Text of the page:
For many years now we have been dragging family and friends to see singer/songwriter Butch Walker jump off of drum sets and catch flying guitar picks mid-strum. We tell them the same thing that was told to us years ago, "You have to see this guy live. He's one of the best performers you'll ever see."
We have been seeing Butch, and his many bands, for nearly 15 years. Ever since that amazing Metro show we saw in December of 2004.
My wife grabbed tickets when she found out he was returning to the House of Blues, and I was a bit confused. "He doesn't have a new album out, right?" I asked. "Nope," she said. "He's just coming to play his hits."
Slated as The Last Days of Summer Tour, it definitely felt like a big send-off. Complete with another, epic balloon drop (just like last years), and an intimate, acoustic encore, that ended up with Butch sitting in the middle of the audience.
Pulling material from his vast catalog, he opened with my all-time favorite song, "Uncomfortably Numb," followed by his biggest hit, "Maybe It's Just Me." If that wasn't enough to fire up the crowd, he did a few of his Springsteen inspired numbers "Wilder in the Heart," "Ludlow Expectations."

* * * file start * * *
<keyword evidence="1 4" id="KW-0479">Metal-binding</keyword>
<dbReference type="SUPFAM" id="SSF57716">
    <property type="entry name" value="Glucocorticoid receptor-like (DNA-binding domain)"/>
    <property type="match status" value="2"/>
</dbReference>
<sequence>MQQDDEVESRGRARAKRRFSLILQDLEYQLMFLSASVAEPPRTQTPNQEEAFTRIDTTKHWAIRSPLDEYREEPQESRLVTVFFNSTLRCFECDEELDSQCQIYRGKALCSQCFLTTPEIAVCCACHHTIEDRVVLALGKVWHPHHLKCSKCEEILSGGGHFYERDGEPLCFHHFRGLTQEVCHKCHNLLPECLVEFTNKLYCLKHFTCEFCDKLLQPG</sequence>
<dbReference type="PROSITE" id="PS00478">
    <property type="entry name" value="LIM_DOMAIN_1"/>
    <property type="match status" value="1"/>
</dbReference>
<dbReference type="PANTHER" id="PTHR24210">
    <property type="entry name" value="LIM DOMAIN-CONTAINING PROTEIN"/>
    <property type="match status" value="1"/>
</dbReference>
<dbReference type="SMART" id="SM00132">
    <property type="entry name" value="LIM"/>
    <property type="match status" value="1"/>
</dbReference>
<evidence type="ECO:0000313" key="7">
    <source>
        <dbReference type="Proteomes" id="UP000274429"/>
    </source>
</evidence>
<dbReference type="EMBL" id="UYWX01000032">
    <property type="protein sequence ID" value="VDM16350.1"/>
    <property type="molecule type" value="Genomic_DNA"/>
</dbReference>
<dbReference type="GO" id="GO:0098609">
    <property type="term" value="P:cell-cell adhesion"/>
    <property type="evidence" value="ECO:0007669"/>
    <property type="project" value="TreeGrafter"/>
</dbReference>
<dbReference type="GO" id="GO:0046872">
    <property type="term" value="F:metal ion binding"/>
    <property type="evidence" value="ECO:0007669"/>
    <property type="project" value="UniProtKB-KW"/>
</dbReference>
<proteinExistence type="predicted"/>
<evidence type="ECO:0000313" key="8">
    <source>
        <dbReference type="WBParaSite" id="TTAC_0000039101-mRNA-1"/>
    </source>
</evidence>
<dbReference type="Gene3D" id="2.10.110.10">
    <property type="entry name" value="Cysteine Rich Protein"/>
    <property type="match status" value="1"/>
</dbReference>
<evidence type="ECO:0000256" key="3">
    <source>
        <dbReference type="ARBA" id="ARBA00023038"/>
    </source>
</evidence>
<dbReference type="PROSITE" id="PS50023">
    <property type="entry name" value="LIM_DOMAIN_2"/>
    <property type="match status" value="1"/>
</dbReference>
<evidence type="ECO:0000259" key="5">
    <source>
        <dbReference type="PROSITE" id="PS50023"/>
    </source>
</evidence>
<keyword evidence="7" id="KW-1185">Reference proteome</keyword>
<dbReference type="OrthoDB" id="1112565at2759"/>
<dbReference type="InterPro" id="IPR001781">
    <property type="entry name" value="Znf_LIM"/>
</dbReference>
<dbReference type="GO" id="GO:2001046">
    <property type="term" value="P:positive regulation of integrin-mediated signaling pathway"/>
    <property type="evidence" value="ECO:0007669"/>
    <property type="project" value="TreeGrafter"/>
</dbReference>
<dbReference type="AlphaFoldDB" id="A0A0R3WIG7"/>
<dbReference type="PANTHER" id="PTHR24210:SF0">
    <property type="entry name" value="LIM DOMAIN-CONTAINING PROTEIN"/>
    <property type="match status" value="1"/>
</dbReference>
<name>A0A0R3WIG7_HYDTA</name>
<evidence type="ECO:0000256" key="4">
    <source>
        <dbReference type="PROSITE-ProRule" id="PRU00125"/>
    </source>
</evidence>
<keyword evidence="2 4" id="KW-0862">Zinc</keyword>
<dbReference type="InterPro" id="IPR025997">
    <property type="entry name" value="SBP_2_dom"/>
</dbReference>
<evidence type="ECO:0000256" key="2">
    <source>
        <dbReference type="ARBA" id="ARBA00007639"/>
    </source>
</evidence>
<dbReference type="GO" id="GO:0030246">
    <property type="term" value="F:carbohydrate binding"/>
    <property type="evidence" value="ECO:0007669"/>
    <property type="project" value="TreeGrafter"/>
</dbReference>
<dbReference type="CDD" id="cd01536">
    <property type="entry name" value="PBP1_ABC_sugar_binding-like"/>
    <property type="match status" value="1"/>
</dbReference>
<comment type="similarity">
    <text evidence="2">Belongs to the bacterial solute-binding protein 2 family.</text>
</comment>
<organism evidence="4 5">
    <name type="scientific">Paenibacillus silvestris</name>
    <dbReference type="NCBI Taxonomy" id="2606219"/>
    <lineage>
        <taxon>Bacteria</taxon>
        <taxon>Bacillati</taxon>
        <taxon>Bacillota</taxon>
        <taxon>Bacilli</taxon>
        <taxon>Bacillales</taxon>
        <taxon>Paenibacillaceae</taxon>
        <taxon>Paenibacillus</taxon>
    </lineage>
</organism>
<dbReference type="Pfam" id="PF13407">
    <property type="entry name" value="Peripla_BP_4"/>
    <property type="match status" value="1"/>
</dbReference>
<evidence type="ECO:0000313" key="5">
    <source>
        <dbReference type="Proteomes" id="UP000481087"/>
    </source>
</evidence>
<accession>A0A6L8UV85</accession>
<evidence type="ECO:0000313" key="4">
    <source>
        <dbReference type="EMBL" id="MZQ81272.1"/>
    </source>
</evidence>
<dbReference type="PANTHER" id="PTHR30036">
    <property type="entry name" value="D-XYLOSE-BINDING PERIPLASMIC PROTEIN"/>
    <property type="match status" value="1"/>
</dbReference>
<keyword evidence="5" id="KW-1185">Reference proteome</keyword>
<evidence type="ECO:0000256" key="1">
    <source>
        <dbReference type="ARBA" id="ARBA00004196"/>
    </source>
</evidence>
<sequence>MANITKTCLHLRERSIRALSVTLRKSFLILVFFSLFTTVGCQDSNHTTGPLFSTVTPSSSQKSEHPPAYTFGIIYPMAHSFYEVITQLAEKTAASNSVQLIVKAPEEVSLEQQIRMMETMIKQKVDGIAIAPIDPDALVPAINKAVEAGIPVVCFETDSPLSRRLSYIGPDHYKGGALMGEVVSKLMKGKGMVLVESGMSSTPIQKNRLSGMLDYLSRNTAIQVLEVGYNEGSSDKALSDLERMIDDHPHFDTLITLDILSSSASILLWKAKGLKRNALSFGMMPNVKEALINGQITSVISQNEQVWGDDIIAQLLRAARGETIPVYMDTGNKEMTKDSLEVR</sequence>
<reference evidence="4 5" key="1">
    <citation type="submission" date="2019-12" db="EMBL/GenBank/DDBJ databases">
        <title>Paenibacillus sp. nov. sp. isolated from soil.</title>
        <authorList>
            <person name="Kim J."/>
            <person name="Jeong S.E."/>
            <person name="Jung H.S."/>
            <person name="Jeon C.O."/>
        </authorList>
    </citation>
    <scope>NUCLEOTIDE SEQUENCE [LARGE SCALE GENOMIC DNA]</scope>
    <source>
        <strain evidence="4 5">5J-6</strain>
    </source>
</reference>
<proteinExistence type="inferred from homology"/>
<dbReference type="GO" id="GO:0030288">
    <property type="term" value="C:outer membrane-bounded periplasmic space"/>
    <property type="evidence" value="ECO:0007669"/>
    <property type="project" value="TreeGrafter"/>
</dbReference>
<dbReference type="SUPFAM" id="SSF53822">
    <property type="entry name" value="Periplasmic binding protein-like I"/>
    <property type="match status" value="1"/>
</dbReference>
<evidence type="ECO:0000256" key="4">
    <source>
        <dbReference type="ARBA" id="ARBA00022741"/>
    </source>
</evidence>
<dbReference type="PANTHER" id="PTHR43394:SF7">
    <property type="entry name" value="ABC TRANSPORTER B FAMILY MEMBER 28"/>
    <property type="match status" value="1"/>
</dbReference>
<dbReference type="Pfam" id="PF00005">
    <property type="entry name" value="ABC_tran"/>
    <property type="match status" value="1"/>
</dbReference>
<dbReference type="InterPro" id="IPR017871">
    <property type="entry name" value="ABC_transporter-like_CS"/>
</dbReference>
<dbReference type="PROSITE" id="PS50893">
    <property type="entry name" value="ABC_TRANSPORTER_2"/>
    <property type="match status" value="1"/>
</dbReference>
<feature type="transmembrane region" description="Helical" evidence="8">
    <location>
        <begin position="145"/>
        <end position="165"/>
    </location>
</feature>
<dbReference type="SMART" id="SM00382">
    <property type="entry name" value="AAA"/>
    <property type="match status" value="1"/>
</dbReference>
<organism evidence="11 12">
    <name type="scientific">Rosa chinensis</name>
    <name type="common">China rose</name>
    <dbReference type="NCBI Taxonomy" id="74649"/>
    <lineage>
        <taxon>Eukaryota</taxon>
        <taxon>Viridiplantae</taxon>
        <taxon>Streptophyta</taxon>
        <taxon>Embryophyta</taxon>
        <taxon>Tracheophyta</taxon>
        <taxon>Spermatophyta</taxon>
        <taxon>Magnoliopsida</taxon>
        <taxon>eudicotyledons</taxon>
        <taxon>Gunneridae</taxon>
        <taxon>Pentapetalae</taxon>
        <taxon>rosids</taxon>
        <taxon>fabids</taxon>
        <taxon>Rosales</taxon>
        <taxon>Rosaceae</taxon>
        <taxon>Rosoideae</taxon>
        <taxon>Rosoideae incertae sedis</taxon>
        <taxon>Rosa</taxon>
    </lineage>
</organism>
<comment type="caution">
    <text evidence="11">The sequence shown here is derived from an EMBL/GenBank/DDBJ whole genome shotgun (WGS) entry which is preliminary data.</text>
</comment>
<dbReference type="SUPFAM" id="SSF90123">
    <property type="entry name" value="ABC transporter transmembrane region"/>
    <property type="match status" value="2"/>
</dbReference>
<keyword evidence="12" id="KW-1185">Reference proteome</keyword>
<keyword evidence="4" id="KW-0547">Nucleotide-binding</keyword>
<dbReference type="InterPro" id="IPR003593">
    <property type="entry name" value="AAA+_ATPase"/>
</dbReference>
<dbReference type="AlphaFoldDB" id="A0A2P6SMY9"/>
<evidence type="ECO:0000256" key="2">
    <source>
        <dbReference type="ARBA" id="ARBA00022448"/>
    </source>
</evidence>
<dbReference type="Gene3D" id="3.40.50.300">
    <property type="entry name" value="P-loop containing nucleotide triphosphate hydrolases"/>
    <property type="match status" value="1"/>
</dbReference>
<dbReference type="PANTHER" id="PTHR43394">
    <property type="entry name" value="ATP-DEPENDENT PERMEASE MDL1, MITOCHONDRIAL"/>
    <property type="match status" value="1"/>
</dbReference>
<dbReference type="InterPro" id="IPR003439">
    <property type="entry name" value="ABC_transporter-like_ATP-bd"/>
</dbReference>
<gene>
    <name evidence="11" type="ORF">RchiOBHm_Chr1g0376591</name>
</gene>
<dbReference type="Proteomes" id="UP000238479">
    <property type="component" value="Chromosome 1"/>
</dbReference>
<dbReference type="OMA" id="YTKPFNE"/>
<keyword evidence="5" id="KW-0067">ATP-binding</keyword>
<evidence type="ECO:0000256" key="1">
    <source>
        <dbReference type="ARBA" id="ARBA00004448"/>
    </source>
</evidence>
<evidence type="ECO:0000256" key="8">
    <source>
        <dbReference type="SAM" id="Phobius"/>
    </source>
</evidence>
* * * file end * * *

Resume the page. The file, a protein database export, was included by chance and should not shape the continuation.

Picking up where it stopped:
Other favorites from the first set included "Ponce de Leon Ave.," and "Synthesizers," which ended in a cover of "Come On Eileen." Also memorable was "She Likes Hair Bands," a song where Butch tells the crowd about a girl that's "...got a birthmark, on the inside of her thigh." Then taunting, "Ask me how I know (Ha), About the inside of her thigh?"
After a short break, the man of the hour returns with a combo of covers. "Space Oddity," "Under Pressure," and "Rebel Rebel." On the latter, Butch tells the crowd to "Dance like David and Mick did in the video." He then finishes this act with the most rocking, sexiest version of "Hot Girls in Good Moods," which got the loudest response of the night.
Much to our surprise, the rockstar returns, not to the stage, but to the main floor. He brings a mic and his acoustic guitar and sits down in the middle of the crowd. We get three more songs, "Don't Move," "Cigarette Lighter Love Song (Marvelous 3 song)," and "Record Store."
Before he plays "Record Store" he tells an enduring story about how his father always dropped him off there. Not only does he talk about loving the experience of record shopping, but how he loved being dropped off by his father, and that he still misses him dearly. This was the highlight of the night.
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